As we pulled on to the front, Chris was still entertaining him. “That tower’s alright isn’t it? Sorta special. Sorta unique-like. Well apart for the original of course! Harharhar!” He gave the taxi driver a thump on the arm. The driver looked round at us, his slack, redundant jaw flapping like the tower flags in the force 10 gale. Talked into submission. His Mum would have been proud.
The finish to the night was suitably late, back at Nick and Paul’s. With a generosity bordering on lunacy they had offered to put up most of Sue’s entourage for the night. In a scene reminiscent of Glastonbury, there were bodies everywhere. I fell into slumber against the backdrop of doors opening and closing as merrymakers (including my two daughters) tried to find where they had left their sleeping bags, toilet bags, handbags and probably glad rags too. Daughter No 1 woke up to find Auntie Sharon snoring away in their double bed when she swore blind it was a cousin Robyn when she went to sleep.
Next morning, in something resembling a steroid-induced mash up of Saturday Kitchen meets meaty Bake Off, Nick and his glamorous assistant Glenys provided a never-ending stream of fried breakfasts in a double-sitting of guests hanging out in the conservatory, kitchen and dining room. We had barely washed down that lot with the first birthday drinks of the day when out came the beef pies, hot pots and cheese flans, all sourced from the farm shop round the corner. How good can it get?
Or maybe how bad? Not wishing to dampen the mood, but in a tour of Britain’s coastline, it is only fair to describe Blackpool as a town of extreme contrasts. Alongside the multi-million pound seafront regeneration and new money for the business district renovation, Blackpool remains one of the most deprived towns in England. The Department for Communities and Local Government, my old employers back in the day, periodically releases the Index of Multiple Deprivation. This little gold mine of statistical data looks at the way poverty and disadvantage, such as low income, unemployment, bad housing, poor health and low educational achievement can all combine in small geographic areas.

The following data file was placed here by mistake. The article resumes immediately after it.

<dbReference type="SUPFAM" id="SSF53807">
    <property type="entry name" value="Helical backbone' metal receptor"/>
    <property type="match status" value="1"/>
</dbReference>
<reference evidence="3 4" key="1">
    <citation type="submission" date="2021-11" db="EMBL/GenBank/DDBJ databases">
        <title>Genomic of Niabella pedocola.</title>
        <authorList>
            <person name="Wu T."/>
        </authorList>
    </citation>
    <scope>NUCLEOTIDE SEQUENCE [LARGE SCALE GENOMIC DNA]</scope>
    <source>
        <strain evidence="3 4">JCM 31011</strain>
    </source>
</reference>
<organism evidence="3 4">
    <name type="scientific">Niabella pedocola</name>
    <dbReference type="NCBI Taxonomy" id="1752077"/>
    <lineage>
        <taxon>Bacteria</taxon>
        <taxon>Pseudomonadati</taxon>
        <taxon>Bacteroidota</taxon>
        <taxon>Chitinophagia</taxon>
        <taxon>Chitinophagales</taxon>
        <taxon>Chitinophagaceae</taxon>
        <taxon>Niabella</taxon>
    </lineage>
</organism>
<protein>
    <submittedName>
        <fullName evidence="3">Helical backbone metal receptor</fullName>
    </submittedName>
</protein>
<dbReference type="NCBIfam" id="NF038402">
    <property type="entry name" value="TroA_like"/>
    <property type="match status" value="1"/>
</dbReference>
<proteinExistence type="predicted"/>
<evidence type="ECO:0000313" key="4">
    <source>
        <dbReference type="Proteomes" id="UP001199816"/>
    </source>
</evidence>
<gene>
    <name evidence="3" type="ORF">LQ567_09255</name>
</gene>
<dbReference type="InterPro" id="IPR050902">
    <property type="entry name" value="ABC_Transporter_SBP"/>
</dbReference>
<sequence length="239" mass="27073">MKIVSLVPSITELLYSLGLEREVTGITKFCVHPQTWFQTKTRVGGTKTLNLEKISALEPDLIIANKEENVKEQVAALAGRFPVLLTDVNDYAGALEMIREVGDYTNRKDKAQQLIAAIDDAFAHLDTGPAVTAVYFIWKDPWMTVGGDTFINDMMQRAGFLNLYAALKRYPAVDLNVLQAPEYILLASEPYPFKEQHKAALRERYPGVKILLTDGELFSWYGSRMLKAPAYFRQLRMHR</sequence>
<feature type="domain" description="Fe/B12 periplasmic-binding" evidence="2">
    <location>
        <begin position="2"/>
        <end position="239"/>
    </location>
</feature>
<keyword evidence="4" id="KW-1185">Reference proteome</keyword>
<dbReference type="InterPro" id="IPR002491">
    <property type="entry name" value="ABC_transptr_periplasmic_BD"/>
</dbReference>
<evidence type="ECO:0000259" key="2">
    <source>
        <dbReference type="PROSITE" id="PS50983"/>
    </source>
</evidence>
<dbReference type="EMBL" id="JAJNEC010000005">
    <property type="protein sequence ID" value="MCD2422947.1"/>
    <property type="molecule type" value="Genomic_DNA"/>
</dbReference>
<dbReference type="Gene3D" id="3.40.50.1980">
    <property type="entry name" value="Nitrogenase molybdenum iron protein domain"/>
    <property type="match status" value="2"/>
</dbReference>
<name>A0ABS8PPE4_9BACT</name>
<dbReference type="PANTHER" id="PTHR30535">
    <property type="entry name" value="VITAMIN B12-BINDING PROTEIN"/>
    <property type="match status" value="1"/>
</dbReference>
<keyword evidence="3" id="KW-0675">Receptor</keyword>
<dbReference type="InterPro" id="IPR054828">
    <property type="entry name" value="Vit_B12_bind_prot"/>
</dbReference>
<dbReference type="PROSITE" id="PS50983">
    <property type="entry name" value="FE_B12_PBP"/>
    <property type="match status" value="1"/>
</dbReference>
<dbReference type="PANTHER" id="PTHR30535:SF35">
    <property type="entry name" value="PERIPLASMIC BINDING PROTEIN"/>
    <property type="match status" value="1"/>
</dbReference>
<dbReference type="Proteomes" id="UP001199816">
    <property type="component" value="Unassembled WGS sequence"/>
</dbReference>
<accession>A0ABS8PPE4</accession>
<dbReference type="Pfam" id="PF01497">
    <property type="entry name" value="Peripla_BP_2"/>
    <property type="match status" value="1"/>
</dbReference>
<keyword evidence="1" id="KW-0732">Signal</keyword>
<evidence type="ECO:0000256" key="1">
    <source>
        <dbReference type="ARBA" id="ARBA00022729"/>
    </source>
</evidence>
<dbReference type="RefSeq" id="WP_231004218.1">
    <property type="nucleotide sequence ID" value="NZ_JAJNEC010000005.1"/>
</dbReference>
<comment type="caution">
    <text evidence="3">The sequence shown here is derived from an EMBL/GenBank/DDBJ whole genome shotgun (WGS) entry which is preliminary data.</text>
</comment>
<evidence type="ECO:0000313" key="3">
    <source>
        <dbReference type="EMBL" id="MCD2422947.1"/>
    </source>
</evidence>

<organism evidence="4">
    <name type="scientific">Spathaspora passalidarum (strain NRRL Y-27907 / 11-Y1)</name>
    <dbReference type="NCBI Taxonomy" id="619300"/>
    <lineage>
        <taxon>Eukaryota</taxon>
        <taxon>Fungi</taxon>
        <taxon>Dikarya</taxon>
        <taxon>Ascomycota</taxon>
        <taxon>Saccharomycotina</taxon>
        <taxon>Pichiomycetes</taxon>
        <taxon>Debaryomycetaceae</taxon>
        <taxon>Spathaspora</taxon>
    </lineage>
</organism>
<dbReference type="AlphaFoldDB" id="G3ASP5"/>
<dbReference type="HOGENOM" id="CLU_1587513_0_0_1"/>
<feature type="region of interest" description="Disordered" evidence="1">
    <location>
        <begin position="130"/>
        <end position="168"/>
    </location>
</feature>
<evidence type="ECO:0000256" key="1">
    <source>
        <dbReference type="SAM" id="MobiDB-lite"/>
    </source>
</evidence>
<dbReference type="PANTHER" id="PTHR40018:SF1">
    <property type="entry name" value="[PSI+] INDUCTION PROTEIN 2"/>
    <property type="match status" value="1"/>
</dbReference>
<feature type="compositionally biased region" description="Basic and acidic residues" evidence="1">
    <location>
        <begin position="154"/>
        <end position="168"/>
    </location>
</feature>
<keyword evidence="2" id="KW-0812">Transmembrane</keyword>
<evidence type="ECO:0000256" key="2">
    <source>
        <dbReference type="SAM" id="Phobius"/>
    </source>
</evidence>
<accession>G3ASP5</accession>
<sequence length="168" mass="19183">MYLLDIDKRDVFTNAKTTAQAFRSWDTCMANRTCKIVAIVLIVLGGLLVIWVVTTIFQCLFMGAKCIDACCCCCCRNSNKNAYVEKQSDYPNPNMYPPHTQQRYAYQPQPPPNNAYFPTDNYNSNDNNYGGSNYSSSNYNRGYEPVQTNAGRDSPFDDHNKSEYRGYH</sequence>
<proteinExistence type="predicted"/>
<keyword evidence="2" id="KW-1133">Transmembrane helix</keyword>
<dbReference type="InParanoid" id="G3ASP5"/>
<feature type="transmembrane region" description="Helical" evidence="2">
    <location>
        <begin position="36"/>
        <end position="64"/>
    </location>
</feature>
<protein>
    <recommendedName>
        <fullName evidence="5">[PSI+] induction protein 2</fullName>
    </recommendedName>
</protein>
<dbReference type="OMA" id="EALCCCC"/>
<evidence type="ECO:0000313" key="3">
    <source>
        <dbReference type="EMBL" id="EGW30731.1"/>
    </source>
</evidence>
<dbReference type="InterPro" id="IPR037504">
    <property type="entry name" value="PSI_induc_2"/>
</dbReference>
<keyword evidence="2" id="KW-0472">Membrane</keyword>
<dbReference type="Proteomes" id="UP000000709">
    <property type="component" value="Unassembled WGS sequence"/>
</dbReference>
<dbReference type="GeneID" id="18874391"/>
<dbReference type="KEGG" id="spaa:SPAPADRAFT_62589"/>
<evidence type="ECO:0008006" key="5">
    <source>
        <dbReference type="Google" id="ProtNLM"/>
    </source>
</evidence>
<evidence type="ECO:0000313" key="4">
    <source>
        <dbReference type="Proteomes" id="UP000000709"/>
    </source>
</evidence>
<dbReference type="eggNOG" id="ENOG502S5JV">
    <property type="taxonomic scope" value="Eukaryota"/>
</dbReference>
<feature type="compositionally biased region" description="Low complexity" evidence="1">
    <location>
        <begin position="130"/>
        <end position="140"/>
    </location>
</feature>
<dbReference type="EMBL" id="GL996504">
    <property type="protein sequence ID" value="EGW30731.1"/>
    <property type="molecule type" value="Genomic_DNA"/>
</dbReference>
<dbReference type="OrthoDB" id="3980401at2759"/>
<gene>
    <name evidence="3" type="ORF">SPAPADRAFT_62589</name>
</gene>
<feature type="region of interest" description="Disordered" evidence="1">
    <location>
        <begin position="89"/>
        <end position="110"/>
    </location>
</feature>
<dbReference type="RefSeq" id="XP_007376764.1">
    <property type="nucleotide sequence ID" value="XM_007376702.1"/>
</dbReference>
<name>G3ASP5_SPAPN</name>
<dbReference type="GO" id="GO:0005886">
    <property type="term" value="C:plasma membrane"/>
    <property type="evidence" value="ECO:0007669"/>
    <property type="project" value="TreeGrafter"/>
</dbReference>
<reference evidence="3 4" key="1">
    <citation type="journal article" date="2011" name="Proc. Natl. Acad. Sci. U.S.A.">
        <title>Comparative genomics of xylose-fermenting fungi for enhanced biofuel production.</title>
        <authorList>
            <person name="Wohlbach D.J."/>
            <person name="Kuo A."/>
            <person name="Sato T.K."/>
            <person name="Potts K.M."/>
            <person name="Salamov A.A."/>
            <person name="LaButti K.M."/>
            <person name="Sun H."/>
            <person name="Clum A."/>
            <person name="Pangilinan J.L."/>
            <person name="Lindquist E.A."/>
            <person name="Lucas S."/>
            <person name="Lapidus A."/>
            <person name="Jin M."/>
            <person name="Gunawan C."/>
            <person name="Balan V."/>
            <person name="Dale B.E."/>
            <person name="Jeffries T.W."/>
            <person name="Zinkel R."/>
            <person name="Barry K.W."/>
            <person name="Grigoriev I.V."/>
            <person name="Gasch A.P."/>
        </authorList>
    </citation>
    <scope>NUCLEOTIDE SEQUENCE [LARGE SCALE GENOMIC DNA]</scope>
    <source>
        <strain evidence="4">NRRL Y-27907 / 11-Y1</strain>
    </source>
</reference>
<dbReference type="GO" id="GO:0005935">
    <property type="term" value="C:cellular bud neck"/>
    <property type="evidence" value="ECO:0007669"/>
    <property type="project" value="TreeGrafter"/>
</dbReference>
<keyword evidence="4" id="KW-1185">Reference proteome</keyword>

Blackpool is ranked seventh most deprived town in the country. It was ninth worst in 2010. Bloomfield, an area of about 2,000 households south east of the seafront near Blackpool FC’s football ground is ranked 2nd worst out of all 32,844 areas in England. The most deprived area in all England, one worse than Bloomfields, is also a coastal area, over on the other side of the country, just east of Jaywick in Essex.
There is plenty of evidence of boarded-up properties around the town and homelessness is on the rise. Deaths from misuse of drugs in the UK are at an all-time high. The rate in Blackpool is far greater than anywhere else in the country.
Most traditional seaside towns face challenges. Blackpool seemingly more than most. The council recognizes this. “Millions of people come from all over the United Kingdom every year to enjoy our unique environment and attractions,” says its new strategy. “Tourism continues to dominate our town like no other place in the country.”
The region has ridden shifting trends before. Gay-friendly businesses helped to regenerate the local economy through the pink pound at the start of this Millennium; and the town is still a huge magnet for stag and hen parties. The town is also home to the Blackpool Opera House, one of the largest theatres in the United Kingdom. In addition, Blackpool has developed as a major British conference and convention centre. There’s also the ‘Strictly..’ factor, not lost on the Council, whose current drive is to pull in a new type of visitor through cultural tourism and growing the creative talent sector. I’d like to think that Leye’s place at Viva can be part of a bright future.
Series navigation: Intro and chapter guide
Previous episode: Riotous Journeys - Merseyside
Next episode: Shifting sands - Cumbria